- Meat Mixers
- Stuffing Horn Cleaner
- Butcher Twine & Dispenser
- Small accurate Scale for spices
- Large Capacity Scale (33 pounds)
- Drying rack and tray
- Custom Cutting Board
- Apera pH Meter with Bluetooth
- InkBird Controllers temp & Humidity
- Dehumidifier Eva Dry 1100
- Cool Mist Ultrasonic Humidifier
- Heavy Duty Kitchen Vacuum Sealer
How do you store your salami when it’s finished
Storing your salami properly is just about as important as making your salami. You’ve spent so much time patiently waiting for your salami to dry properly the last thing you want is to have it ruined by storing it incorrectly. In all my years of salami making the advice I’m about to give is from personal experience.
I have found that the best way to store your salami is by vacuum sealing it then placing it in your refrigerator till you are ready to eat. This method will keep your salami in “stasis” for as long as a year! By vacuum sealing your salami will keep it from losing any more moisture and as an added bonus the time it remains in the refrigerator will help equalize the moisture that inside and allow the salami to “age” which will develop its flavor. It’s a win win!
Can you freeze your salami? Technically you can and many people do BUT freezing your charcuterie (salami or whole muscles) will affect the texture when it’s thawed and eaten. As the salami thaws moisture crystals (that were frozen) will be released changing the overall texture. I don’t personally recommend freezing but if you don’t mind the texture change it is certainly an option. If you are looking for an affordable vacuum sealer, consider checking out the Heavy Duty Kitchen Vacuum Sealer from the Sausage Maker. This vacuum sealer is versatile and really does a good job. It has lots of features and really makes a tight seal on your meats (which is what you want). A more economical option for more short-term storage is this Hand Held Vacuum Sealer with Zip Lock Bags also from The Sausage Maker. This is a great option for fast convenient vacuum sealing especially if you plan on taking slices off your salami frequently. This option allows you to use a small handheld sealer with special bags that can be reused time and time again.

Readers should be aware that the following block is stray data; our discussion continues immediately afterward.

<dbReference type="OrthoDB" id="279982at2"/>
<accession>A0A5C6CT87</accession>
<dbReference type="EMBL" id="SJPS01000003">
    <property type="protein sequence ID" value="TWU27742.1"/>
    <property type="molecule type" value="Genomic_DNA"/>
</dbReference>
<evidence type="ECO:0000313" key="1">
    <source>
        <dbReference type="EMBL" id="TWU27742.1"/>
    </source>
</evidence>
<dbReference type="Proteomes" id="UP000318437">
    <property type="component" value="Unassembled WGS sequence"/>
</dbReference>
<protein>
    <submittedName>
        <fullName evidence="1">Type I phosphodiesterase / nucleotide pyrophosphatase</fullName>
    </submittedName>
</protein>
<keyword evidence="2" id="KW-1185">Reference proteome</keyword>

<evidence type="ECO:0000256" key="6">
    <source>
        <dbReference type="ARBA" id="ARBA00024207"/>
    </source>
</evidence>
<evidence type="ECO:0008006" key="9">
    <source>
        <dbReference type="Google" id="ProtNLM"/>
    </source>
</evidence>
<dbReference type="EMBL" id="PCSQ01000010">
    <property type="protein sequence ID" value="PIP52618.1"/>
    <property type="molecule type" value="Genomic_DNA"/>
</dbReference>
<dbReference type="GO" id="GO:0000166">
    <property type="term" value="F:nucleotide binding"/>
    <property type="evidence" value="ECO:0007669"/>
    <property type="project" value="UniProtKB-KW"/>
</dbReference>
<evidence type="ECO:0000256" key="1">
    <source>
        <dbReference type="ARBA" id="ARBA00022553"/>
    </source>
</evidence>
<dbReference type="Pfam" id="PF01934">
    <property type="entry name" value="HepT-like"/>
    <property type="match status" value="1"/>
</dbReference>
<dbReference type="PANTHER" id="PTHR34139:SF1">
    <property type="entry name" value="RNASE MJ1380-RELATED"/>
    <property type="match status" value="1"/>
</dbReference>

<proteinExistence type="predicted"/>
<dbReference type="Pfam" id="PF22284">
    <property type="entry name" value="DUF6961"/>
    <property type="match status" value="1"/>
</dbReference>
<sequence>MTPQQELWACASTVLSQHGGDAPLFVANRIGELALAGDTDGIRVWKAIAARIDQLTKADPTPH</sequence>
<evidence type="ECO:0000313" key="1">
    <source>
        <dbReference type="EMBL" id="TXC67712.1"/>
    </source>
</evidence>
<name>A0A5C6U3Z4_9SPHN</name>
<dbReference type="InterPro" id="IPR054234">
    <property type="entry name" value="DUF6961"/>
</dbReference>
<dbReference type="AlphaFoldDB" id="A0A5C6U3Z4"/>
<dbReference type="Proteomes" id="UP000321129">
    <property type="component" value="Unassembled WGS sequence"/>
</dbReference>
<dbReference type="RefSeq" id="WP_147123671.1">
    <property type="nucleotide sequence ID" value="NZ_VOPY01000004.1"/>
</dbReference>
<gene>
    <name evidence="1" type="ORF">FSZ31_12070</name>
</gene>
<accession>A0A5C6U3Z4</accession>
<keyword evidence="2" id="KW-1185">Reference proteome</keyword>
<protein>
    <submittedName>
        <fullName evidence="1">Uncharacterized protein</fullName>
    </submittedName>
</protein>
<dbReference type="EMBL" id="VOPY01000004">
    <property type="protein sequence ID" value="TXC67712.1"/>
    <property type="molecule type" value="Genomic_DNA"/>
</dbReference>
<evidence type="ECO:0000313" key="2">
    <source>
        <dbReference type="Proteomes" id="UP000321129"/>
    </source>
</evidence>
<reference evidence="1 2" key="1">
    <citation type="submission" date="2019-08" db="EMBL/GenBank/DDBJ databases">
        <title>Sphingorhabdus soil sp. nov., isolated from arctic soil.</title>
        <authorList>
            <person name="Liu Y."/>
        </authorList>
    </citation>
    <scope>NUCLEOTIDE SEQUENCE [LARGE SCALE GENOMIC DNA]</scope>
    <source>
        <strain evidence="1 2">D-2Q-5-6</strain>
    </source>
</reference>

The only thing you need to remember about vacuum sealing your salami is that all of the exterior mold coverage needs to be removed. Mold needs oxygen to survive and the moment you vacuum seal a salami with mold on it, the mold will begin to die and turn slimy. To remove the mold just wash the outside of your salami with vinegar. That should take care of it.
Enjoy the video and the recipe. If you have any questions, feel free to ask away. If you make this at home, I’d love to hear about how it came out!!
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Italian Genoa Salami
- 908 grams lean pork
- 908 grams lean beef
- 454 grams pork back fat
- 56.75 grams kosher salt
- 5.68 grams insta cure #2
- 4.54 grams dextrose
- 4.54 grams table sugar
- 4.54 grams black pepper
- 2.27 grams garlic powder
- 13.62 grams whole peppercorns
- 34.05 grams nonfat dry milk powder this is optional but really helps with the binding properties of your mince
- Flavor of Italy Starter Culture re-hydrate 1/2 tsp of starter in 1/4 cup of distilled water for every 5 pounds of meat/fat. Let this rest for 30 minutes
- mold-600 re-hydrate 1/2 tsp of mold in 1/2 cup of non-chlorinated water. This will do about 5-10 pounds of salami. Let sit at room temp for at least 5 hours before use
- If you plan on making this salami into a skinny salamini (under 28mm diameter), which generally takes less than 4 weeks to make. All you have to do is replace cure #2 for cure #1 in the exact same quantity. Use the sheep casing of your choice and enjoy
- Clean meat from any silver skin or arteries, cut into small chunks and chill till the temperature of the meat gets below 34f.
- Grind chilled pork and fat through the 10mm plate and grind chilled beef through the 3mm plate. Let chill before mixing. You want the temp of the meat to be around or below 34F.
- Prepare all the seasonings and prepare the starter culture and set to the side. You starter culture needs about 30 minutes to "wake-up" before use.
- Mix the meat, seasonings, and re-hydrated culture together. You mince meat will be very sticky when finished
- Stuff your mince tightly into a salami casing, making sure there are no air pockets. Tie the end well to ensure that it doesn't come open. Weigh your salami and record the weight
- Prick your salami to get rid of any air pockets and brush your salami with The mold 600 (if you are using this)
- Ferment your salami at 75F with 90% humidity for 12-24 hours (these parameters are for this culture, other culture require different parameters).
- Test the pH at 18 hours to see where you are at. You are aiming for a ph between 4.9 and 5.2.
- Once you have reached your target pH place your salami in your drying chamber at 55F with 80% Humidity. Let it dry in this chamber until you have reached a 38%-40% weight loss.